Monday, 3 November 2008

Selling out Cypriot Hellenism


An anonymous commenter writes: 'Greeks of England, Cyprus is being sold out and you should be aware because soon you'll have to go down to Cyprus for a new "NO".'

This is an increasingly prominent point of view and is a reference, I suppose, to the ongoing talks process between Cyprus' president Dimitris Christofias and leader of the Turkish occupation regime on the island Mehmet Ali Talat; and maybe even to recent controversies on Cyprus following attempts by Cyprus' communist-led government to dehellenise the island by proposing reforms to schoolbooks to reduce emphasis on Cyprus' links to Greece and reinterpret Cyprus' history so that it doesn't read like a history of struggle to serve and defend Hellenism – for this is nationalist and chauvinist – but is revealed – in true Stalinist style – as a common narrative of shared struggles between Greek and Turkish Cypriots.

Well, I haven't said much about the talks so far because I don't believe there's any evidence to suggest that they're headed anywhere. In fact, even though Christofias and Talat have been meeting, on and off, for two months now, they are still in the throes of discussing what was supposed to be one of the least contentious issues – governance – during which Turkish demands have been so outlandish – going even beyond those Greek Cypriots rejected in the Annan Plan in 2004 – that it appears the Turks have no real intention of reaching a settlement and are either:
1. Going through the motions to create a favourable international impression;
2. Being so extreme in order to prompt the Greek side to walk out of the negotiations, allowing the Turks to declare that the differences are irreconcilable on Cyprus and alternatives to reunification – for example, Kosovo-style recognition of the occupation regime – must be considered; or
3. Being so intransigent in the expectation that the UN will once again be forced to mediate, to 'bridge the differences', and put forward another Annan-style plan, halfway between the Turkish maximalist and the Greek minimalist positions.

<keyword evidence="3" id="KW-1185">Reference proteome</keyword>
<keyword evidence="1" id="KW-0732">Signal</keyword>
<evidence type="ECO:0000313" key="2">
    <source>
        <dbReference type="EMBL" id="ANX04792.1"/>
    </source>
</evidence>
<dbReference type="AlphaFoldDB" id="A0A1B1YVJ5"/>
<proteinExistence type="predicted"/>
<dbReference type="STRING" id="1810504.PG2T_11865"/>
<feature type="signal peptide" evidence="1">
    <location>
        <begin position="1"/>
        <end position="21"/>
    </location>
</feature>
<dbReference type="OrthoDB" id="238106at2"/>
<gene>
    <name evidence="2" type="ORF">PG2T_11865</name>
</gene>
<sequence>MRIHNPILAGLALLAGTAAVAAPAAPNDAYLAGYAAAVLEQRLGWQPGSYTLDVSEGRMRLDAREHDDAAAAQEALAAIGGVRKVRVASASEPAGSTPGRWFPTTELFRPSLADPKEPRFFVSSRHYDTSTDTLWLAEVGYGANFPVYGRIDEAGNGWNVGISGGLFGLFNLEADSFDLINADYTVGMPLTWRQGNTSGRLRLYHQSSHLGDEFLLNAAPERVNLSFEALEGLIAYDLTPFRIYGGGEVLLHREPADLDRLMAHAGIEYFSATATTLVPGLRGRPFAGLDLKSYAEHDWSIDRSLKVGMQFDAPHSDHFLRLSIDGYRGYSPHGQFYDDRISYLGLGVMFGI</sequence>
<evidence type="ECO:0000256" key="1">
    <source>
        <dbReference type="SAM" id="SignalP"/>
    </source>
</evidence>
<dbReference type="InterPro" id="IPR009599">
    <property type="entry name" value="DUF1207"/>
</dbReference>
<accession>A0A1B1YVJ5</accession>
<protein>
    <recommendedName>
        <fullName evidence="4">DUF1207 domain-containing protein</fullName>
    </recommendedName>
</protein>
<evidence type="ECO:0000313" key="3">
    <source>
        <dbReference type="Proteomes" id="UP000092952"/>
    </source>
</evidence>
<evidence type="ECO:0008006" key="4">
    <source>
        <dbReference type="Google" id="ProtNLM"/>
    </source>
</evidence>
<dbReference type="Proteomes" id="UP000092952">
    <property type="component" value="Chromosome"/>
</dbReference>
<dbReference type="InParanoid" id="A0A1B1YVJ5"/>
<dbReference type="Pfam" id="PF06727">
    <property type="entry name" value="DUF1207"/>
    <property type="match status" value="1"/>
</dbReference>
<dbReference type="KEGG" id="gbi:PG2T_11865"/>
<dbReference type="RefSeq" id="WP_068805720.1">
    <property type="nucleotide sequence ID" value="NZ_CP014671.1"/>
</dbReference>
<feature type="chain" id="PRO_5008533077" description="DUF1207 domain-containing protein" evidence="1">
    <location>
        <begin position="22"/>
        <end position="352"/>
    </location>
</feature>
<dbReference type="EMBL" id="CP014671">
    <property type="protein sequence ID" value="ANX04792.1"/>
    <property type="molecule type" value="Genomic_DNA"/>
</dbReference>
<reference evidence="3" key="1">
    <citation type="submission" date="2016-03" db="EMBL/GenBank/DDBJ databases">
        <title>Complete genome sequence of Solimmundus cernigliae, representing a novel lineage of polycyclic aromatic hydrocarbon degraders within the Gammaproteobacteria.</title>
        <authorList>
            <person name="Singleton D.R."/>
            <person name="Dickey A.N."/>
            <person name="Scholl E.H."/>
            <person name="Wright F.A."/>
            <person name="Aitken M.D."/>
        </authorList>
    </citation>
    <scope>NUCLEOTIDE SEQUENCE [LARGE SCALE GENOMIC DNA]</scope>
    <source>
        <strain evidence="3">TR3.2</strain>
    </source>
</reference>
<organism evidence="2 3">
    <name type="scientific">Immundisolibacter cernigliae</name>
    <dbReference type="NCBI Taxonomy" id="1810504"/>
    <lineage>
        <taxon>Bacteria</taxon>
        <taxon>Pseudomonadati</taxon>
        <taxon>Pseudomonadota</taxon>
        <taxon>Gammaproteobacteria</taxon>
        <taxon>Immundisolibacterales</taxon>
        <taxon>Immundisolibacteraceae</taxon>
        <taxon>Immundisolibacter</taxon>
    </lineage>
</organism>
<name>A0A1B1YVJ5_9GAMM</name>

Currently, then, in terms of the talks, I don't feel Cyprus is being 'sold out', but just going through the same, old farcical negotiations process it's being going through since 1974.

As for Cyprus' communist government 'selling out' Cyprus' Greek history and culture; firstly, AKEL has never made any secret of its belief that the Cyprus problem is one of 'nationalism' and 'chauvinism' and that these two 'evils' must be eradicated from the island, and yet Christofias was elected with the backing of two of the more nationalist parties on the island – socialist EDEK and (Tassos Papadopoulos') DIKO, both of which have ministers in the government. So, who is to blame for the attempts to rewrite history and introduce communist ideology to Cypriot schools and at whom should we be directing our indignation and contempt? Not AKEL – which is simply behaving according to type – but the so-called patriots and stalwarts of Hellenism in DIKO and EDEK. And, secondly, any AKEL attempts to strip away Cyprus' Hellenic identity – an ambition the communists, strangely enough, have always shared with the British colonial authorities – and fill Cypriot children's heads with communist propaganda are laughable and won't succeed even if they keep on trying for another thousand years.

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